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Park, P., Garton, H.J., Kocan, M.J. and Thompson, B.G. (2004) Risk of Infection with Prolonged Ventricular Catheterization. Neurosurgery, 55, 594-599.
http://dx.doi.org/10.1227/01.NEU.0000134289.04500.EE

has been cited by the following article:

  • TITLE: External Ventricular Drainage Infections Rates: Clinic Experiences

    AUTHORS: Serdar Çevik, Celaleddin Soyalp, Enes Akkaya, Serkan Kitis, Hakan Hanımoğlu

    KEYWORDS: External Ventricular Drainage, Infection, Ventriculostomy, Hydrocephalus

    JOURNAL NAME: International Journal of Clinical Medicine, Vol.7 No.1, January 29, 2016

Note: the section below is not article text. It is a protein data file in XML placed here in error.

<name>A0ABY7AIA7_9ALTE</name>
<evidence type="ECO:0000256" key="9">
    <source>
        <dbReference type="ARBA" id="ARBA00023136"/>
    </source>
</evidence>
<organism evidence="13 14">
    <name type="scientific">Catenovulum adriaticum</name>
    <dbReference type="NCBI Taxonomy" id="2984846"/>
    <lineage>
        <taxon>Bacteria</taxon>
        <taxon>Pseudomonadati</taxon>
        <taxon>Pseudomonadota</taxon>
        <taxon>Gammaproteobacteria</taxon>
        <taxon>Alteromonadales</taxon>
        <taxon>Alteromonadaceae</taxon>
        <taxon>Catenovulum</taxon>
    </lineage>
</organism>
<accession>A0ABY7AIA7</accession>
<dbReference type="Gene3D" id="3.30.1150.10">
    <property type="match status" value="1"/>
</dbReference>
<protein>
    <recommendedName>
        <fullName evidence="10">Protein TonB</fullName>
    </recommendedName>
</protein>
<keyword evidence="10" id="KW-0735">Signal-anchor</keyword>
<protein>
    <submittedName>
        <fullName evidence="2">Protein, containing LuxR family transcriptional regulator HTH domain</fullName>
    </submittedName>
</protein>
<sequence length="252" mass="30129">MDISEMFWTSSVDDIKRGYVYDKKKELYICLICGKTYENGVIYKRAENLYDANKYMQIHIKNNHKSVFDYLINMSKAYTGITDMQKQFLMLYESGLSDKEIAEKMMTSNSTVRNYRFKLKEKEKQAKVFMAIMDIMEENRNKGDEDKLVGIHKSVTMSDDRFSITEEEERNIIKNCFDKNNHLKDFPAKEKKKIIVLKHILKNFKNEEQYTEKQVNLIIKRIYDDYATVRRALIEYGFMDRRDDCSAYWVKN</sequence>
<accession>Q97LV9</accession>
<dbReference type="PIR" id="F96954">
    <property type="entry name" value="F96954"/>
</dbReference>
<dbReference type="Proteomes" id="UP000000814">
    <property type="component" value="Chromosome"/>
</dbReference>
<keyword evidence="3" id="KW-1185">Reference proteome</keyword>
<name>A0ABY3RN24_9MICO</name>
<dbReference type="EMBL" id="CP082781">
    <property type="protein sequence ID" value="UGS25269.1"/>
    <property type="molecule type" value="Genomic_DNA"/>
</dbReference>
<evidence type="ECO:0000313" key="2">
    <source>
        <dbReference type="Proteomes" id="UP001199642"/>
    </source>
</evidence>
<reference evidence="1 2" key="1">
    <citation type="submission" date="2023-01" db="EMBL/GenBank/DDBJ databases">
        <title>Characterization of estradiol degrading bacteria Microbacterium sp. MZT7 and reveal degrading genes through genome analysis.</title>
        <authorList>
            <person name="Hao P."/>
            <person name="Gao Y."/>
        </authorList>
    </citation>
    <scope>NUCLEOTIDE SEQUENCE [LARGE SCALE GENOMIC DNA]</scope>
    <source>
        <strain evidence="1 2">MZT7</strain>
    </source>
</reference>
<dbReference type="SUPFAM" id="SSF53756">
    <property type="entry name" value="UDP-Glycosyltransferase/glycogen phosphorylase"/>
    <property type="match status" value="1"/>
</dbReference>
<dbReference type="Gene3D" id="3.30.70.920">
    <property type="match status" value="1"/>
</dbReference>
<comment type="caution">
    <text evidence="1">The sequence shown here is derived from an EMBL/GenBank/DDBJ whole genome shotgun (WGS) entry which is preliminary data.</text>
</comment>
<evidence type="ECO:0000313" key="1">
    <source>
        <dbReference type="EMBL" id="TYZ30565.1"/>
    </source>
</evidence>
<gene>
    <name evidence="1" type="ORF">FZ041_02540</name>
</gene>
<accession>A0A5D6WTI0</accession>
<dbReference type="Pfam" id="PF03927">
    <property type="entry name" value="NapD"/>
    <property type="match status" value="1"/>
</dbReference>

ABSTRACT: In this study, we aimed to evaluate patients who develop ventriculostomy requirements and to evaluate the external ventricular drainage infection rates retrospectively at our clinic. In the study, dates between January 2012 and 2014, patients who were inserted external ventricular drainage with different indications were examined retrospectively. By using the medical record system, patients’ demographics (age, sex), diagnostic, ventriculostomy indications and ventriculostomy time had been reached. By accessing laboratory data, the patients’ cultures of cerebrospinal fluids biochemical tests were analyzed retrospectively. Within the period of the study, 20 in 117 patients with external ventricular drainage were not included the study because of shunt infection and shunt occlusion of extracted patients. During the treatment period 148 EVD were inserted to 97 patients. The number of male patients was 53; the number of female patients was 44. When the reason of the examined patients’ using external ventricular drainage was analyzed, 55% hemorrhagic cerebrovascular diseases, (subarachnoid hemorrhage, intraventricular hemorrhage, intracerebral hemorrhage, cerebellar hemorrhage, traumatic intracranial injury), 24.7% tumor induced use, 7.4% central nervous system infections (menengitis, apse), and 12.4% occlusive cerebrovascular diseases (hydrocephalus or brain edema that were developed after the infarct) were seen. During the course of our study, 23% of the surveyed 97 patients had leukocytosis. CFT culture of 12 patients found positive. In CFT cultures mostly coagulase-negative staphylococcus growth took place. Eventually, when we compare our infection proportions to the international literature, very large differences were not observed. Except for revisioned patients, no other criteria were found that increased the rate of infection. We think that a rigorous pre-operative preparation and a regular maintenance of external ventricular drainage may reduce the rate of infection.